Identifying SUD and Mental Health Disorders
Unless an individual has received separate diagnoses for both SUD and a mental health disorder, it can be difficult to identify both when the two conditions are co-occurring. In some cases, the symptoms of each can mirror one another, while in others, one disorder simply serves to intensify symptoms of the other. To make matters more complicated, the general symptoms of the various mental health disorders and substance use disorders vary. For example, a person experiencing alcohol abuse and PTSD will likely exhibit markedly different symptoms than another experiencing opioid use and bipolar disorder.
In addition, many individuals with a dual diagnosis of both mental health disorders and SUD are hesitant to acknowledge one or both disorders. People may refuse to admit their dependence on a substance or be ashamed to admit signs of mental health disorders like anxiety and depression. However, dual diagnosis treatment that addresses both conditions is key to recovery.
Dual Diagnosis Treatment
While traditional rehab centers often address the symptoms of substance use disorders, addiction treatment alone cannot adequately address other underlying mental health disorders. For this reason, it’s crucial for individuals who experience both commonly co-occurring conditions to seek dual diagnosis treatment. By treating substance use disorders and mental health disorders simultaneously, an integrated team can help the individual attain long-term recovery.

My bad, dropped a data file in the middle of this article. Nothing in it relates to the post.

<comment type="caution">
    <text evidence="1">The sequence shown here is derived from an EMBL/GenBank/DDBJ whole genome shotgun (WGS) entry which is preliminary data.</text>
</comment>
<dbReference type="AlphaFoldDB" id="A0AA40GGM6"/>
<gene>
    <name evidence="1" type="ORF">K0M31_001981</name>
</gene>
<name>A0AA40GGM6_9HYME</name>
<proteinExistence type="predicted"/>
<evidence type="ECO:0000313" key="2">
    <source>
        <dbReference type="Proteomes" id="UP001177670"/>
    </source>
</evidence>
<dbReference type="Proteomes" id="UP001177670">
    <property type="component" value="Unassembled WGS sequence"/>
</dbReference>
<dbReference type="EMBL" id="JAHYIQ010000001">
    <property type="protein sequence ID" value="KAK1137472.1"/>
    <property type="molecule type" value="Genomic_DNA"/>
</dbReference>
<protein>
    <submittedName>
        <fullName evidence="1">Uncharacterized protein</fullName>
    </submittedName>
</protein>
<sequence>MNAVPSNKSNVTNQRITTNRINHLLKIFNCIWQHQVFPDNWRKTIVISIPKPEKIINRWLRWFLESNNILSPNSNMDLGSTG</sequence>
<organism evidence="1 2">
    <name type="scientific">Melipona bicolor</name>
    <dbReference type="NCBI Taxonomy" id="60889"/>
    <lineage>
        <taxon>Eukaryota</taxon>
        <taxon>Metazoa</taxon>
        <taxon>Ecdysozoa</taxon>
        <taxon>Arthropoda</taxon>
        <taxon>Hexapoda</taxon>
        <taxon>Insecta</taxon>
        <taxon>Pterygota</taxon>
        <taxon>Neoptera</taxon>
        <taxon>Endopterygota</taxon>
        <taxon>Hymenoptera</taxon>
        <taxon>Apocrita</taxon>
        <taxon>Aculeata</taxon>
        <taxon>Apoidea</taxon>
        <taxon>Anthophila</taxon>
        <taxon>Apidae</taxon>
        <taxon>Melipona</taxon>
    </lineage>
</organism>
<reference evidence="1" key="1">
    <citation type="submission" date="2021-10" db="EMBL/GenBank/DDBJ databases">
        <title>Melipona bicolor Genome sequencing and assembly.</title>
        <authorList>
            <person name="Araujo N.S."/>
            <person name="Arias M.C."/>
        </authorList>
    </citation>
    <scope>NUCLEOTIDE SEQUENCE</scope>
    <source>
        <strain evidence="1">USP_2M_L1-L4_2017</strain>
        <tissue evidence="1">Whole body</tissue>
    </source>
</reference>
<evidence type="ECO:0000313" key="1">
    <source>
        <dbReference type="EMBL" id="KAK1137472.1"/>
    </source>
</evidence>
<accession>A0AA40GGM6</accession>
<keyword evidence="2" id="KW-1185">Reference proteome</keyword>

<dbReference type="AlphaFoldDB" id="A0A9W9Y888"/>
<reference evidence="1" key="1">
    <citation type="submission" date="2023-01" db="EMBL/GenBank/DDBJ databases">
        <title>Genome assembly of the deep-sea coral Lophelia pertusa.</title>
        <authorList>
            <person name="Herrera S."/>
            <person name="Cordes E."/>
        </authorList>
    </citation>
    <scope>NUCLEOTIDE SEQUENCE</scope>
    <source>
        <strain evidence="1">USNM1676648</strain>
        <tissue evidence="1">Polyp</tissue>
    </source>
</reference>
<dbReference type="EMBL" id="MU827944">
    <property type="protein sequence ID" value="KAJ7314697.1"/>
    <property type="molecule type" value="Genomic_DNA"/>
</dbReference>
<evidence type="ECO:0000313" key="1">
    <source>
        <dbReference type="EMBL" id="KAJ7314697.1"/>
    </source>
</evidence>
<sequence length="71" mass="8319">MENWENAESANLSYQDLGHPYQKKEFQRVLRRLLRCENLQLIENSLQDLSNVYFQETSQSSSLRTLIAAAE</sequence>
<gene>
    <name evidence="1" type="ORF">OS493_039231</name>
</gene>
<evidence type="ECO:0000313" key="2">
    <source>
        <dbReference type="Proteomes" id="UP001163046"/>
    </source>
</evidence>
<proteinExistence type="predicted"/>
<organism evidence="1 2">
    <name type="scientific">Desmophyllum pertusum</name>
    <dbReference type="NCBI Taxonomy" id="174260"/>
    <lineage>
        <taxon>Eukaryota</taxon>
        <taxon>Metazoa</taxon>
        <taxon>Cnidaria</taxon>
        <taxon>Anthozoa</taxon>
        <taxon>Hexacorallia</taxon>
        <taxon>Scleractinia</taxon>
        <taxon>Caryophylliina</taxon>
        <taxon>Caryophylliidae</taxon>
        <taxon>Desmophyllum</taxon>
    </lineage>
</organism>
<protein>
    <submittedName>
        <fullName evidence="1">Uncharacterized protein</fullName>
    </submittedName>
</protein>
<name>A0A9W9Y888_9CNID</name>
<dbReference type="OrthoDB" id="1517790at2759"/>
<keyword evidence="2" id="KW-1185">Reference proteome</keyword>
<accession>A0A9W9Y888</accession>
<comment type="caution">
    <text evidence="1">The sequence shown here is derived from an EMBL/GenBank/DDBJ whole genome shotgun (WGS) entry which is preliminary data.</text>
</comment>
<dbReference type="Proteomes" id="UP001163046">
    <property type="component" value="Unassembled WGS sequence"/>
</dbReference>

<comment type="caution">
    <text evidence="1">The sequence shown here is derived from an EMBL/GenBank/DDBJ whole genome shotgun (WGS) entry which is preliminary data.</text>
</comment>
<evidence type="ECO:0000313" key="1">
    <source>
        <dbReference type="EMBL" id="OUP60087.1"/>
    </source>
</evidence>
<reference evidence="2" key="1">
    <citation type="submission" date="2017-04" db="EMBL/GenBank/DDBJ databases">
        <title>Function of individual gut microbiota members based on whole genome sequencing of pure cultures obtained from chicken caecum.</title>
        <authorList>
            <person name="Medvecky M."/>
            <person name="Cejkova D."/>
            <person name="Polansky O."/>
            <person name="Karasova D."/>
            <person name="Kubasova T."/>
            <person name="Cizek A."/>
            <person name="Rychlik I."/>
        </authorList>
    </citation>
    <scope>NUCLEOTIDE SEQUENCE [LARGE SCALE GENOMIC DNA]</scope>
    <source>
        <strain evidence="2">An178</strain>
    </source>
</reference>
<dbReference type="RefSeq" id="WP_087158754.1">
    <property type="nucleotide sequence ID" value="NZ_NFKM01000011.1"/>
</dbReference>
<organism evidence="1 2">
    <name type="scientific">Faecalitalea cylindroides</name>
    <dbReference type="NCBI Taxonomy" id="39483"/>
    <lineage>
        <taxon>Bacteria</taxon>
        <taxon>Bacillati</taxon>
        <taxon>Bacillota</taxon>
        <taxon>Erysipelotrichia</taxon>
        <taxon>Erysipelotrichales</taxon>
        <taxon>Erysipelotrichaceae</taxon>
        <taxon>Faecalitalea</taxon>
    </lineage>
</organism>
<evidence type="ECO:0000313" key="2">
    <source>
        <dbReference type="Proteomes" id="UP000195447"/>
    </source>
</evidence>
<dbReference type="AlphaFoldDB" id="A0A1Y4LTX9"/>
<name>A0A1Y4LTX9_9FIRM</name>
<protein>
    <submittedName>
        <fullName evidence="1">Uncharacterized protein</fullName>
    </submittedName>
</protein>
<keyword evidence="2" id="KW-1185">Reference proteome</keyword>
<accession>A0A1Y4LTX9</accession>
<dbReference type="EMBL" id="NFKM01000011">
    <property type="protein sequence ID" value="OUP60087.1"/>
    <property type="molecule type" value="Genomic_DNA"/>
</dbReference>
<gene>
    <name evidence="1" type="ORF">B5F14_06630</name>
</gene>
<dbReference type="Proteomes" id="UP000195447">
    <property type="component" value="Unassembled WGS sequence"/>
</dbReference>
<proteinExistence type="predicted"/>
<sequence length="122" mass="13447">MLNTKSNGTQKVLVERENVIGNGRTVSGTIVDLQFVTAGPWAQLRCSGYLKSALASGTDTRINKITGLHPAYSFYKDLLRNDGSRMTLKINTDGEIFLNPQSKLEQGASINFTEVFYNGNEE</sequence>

Instead of focusing solely on addiction, dual diagnosis treatment makes use of an integrated model for the treatment of a co-occurring disorder. An integrated treatment model may include treatment resources such as:
- Psychiatric evaluation
- Drug or alcohol detox
- Individual and group therapies for both conditions
- Cognitive behavior therapy
- Twelve-step therapy
- Medication-assisted treatment for substance use disorders (MAT)
- Life skills resources
- Anger management therapy, and more, depending on the needs of each individual
Receiving Dual Diagnosis Treatment as Soon as Possible Is Key to Recovery